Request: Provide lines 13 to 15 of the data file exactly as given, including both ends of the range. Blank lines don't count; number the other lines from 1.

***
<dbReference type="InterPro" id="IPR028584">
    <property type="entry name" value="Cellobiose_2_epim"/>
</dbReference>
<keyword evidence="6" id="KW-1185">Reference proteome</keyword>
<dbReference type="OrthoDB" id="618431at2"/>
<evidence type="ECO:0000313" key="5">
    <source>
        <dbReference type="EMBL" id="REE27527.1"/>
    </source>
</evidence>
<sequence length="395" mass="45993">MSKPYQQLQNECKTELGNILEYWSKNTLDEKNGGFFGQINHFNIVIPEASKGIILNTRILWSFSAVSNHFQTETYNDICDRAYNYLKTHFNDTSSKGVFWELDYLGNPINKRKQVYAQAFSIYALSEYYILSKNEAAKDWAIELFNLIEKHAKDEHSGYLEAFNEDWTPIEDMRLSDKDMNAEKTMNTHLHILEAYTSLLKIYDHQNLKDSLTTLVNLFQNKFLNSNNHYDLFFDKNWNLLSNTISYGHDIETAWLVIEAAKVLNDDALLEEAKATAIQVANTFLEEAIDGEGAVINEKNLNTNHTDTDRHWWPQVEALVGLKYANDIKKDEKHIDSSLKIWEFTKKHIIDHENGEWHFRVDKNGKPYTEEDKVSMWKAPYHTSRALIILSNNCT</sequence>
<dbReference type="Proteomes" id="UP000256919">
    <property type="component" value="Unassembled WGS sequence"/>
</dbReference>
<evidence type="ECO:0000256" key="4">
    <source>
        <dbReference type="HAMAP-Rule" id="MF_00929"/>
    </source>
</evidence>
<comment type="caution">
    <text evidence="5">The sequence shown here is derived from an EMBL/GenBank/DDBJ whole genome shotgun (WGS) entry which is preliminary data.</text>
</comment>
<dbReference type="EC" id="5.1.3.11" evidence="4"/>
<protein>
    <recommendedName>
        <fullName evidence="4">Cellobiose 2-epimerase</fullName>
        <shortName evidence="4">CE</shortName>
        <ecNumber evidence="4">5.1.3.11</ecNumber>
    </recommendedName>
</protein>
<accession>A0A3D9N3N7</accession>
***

    <property type="component" value="Unassembled WGS sequence"/>
</dbReference>
<evidence type="ECO:0000256" key="4">